My contention is that we are going backwards. We got the to point where connectivity is more important than functionality, where being on the web is more important than having complex well done features in a desktop app. It forced us to open up everything: resources, communication, protocols, even the development process and the code. And now we are going back to the "one app to rule them all" concept. And I do understand the attraction. How many times did I dream of adding mini games on my blog or make a 3D interface and a circular corner menu and so on. This things are cool! But they are only useful in the context of an existing web page that has value without them. Go to single page websites and try to open them with Javascript disabled. Google has a nice search page that works even then and you know what? The same page with Javascript is six times larger than the one without - and this without large differences in display. Yes, I know that this blog has a lot of stuff loaded with Javascript and that this page probably is much smaller without it, but the point it that the blog is still usable. For more on this you should take the time to read The Web Obesity Crisis, which is not only terribly true, but immensely funny.

And I also have to say I understand why some sites need to be single page applications, and that is because they are more application than web site. The functionality trumps the content. You can't have an online image processing app work without Javascript, that's insane. You don't need to reference the resource found in a color panel inside the photo editor, you don't need to link to the image used in the color picker and so on. But web sites like Flipboard, for example, that display a blank page when seen without Javascript, are supposed to be news aggregators. You go there to read stuff! It is true we can now decide how much of our page is a site and how much an application, but that doesn't mean we should construct abominations that are neither!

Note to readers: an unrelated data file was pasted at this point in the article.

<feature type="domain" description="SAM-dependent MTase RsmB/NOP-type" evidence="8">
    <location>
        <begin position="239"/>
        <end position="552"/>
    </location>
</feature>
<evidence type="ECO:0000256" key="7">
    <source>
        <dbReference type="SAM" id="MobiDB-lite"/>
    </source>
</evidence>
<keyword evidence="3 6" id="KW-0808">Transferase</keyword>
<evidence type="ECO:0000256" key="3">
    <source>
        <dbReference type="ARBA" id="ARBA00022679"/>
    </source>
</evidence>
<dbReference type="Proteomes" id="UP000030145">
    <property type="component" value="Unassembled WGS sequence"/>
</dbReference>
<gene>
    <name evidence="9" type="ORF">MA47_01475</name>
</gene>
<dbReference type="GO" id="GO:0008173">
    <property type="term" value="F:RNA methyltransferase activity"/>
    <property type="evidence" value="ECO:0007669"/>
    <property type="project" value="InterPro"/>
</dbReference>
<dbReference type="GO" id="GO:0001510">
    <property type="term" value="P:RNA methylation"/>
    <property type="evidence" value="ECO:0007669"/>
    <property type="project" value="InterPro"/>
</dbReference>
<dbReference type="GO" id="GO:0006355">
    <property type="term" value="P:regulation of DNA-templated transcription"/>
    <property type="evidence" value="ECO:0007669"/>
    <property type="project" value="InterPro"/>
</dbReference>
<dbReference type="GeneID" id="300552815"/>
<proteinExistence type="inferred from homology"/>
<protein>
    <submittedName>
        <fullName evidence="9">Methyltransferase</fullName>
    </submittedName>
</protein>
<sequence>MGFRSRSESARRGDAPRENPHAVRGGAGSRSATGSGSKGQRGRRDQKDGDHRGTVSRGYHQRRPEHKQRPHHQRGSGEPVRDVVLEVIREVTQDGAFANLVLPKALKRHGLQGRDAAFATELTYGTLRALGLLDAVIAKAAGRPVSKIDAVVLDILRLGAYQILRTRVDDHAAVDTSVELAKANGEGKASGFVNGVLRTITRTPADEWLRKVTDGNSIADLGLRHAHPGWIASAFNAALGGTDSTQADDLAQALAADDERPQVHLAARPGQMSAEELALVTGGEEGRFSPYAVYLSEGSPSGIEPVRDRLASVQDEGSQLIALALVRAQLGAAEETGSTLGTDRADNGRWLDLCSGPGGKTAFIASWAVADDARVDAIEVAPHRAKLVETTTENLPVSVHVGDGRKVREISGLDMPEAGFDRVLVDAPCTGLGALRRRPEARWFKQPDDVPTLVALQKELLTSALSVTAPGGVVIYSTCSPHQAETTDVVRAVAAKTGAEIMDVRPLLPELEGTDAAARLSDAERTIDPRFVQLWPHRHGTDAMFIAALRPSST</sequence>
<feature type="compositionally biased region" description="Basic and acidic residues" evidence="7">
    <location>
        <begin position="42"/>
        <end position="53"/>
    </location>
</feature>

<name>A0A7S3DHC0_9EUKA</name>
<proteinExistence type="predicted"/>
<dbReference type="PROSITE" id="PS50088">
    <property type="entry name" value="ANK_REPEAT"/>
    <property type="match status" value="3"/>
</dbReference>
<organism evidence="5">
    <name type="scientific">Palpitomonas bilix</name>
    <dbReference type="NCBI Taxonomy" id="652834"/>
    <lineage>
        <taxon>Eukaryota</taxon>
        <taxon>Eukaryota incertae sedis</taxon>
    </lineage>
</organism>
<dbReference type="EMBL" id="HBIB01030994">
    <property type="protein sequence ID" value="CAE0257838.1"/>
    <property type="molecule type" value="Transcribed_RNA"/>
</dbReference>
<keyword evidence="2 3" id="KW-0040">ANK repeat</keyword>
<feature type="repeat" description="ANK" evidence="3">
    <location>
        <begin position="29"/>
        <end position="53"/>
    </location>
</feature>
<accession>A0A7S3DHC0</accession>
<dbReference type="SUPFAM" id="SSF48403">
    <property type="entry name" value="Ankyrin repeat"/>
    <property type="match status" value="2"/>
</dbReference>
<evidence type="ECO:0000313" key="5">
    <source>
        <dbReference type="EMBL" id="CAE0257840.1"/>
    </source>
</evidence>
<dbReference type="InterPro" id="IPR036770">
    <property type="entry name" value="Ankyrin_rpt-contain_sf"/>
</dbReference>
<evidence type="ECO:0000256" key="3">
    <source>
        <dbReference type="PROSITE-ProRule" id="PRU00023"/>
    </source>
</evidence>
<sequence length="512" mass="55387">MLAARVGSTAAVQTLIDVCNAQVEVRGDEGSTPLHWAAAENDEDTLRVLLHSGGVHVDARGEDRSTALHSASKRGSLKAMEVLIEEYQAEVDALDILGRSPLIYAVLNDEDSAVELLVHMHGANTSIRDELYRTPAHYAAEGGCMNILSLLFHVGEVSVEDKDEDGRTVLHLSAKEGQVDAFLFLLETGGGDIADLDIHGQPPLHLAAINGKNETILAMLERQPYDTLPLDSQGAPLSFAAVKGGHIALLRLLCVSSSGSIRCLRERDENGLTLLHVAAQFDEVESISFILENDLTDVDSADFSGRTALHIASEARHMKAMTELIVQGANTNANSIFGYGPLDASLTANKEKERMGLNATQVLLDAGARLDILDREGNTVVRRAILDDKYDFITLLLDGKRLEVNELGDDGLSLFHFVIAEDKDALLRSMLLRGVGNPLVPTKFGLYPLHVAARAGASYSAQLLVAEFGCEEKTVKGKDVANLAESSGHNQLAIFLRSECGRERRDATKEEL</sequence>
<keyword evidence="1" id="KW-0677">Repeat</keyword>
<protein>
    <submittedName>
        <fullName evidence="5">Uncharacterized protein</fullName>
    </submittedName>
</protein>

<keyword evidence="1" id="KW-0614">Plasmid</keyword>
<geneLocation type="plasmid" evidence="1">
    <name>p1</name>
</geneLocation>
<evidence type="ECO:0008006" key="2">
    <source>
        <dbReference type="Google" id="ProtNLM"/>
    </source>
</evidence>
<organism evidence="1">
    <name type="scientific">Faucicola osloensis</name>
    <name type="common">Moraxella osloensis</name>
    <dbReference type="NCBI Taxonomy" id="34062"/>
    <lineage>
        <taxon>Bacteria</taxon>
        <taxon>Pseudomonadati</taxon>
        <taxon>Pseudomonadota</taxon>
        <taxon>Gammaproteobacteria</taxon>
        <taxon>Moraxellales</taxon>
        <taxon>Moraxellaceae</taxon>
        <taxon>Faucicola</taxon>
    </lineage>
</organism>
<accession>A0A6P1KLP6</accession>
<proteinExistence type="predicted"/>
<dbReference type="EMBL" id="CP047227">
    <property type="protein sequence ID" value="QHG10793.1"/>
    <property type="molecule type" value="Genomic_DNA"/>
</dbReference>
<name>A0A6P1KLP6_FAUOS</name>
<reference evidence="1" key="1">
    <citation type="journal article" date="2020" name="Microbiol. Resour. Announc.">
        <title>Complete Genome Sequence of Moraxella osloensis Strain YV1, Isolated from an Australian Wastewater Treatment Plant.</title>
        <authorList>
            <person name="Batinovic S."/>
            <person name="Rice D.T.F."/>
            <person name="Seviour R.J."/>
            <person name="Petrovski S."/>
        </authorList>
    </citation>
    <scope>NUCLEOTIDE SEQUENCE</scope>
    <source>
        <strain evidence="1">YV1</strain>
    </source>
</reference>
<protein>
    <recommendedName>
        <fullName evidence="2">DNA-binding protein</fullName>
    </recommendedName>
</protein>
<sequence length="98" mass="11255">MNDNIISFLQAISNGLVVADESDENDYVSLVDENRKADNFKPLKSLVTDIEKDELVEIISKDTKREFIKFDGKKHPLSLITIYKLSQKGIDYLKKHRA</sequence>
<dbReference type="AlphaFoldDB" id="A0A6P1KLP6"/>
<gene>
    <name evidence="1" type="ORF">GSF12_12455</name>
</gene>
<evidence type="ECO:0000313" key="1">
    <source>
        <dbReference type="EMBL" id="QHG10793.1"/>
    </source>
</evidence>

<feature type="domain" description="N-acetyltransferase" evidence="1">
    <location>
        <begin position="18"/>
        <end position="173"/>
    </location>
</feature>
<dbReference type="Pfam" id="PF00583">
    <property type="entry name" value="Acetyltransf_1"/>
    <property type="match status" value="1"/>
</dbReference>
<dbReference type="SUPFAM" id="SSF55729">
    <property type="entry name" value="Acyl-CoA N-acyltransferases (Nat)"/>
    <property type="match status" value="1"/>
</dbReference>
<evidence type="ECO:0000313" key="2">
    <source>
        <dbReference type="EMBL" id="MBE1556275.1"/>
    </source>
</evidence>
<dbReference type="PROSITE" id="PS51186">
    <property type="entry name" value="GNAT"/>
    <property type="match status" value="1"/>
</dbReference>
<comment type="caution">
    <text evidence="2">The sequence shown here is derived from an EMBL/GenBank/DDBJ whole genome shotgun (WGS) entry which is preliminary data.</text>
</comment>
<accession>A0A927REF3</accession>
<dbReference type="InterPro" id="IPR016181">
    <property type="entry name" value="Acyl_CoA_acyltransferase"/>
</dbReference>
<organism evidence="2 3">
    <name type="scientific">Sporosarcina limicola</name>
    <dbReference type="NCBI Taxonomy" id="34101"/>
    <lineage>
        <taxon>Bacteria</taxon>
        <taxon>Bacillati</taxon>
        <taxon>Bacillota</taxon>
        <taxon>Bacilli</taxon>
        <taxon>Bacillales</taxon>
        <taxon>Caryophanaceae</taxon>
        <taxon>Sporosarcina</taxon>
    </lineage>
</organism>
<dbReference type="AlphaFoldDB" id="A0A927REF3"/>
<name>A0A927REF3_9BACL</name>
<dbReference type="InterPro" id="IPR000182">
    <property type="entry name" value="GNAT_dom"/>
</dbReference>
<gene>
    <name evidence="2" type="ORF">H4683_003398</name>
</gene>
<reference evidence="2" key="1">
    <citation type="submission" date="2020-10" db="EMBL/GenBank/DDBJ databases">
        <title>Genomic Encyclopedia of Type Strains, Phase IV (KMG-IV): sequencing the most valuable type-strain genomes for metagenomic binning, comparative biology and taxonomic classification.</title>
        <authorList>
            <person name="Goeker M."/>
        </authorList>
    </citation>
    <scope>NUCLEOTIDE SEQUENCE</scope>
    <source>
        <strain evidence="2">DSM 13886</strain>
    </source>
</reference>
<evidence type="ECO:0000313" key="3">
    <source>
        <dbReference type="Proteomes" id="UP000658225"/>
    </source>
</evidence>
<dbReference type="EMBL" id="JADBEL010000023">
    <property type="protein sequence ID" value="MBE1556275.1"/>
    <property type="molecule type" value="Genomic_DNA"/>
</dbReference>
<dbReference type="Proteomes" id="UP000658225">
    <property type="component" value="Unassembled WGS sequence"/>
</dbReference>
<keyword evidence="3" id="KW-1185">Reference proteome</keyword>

A while ago I wrote another ranty rant about how taking over another intuitively common web mechanism: scrolling, is helping no one. These two patterns are going hand in hand and slowly polluting the Internet. Last week Ars Technica announced a change in their design and at the same time implemented it. They removed the way news were read by many users: sequentially, one after the other, by scrolling down and clicking on the one you liked, and resorted to a magazine format where news were just side by side on a big white page with large design placeholders that looked cool yet did nothing but occupy space and display the number of comments for each. Content took a backseat to commentary. I am glad to report that two days later they reverted their decision, in view of the many negative comments.

I have nothing but respect for web designers, as I usually do for people that do things I am incapable of, however their role should always be to support the purpose of the site. Once things look cool just for the sake of it, you get Apple: a short lived bloom of user friendliness, followed by a vomitous explosion of marketing and pricing, leading to the immediate creation of cheaper clones. Copying a design because you think is great is normal, copying a bunch of designs because you have no idea what your web page is supposed to do is just direct proof you are clueless, and copying a design because everyone else is doing it is just blindly following clueless people.

My advice, as misguided as it could be, is forget about responsiveness and finger sized checkboxes, big images, crisp design and bootstrapped pages and all that crap. Just stop! And think! What are you trying to achieve? And then do it, as a web site, with pages, links and all that old fashioned logic. And if you still need cool design, add it after.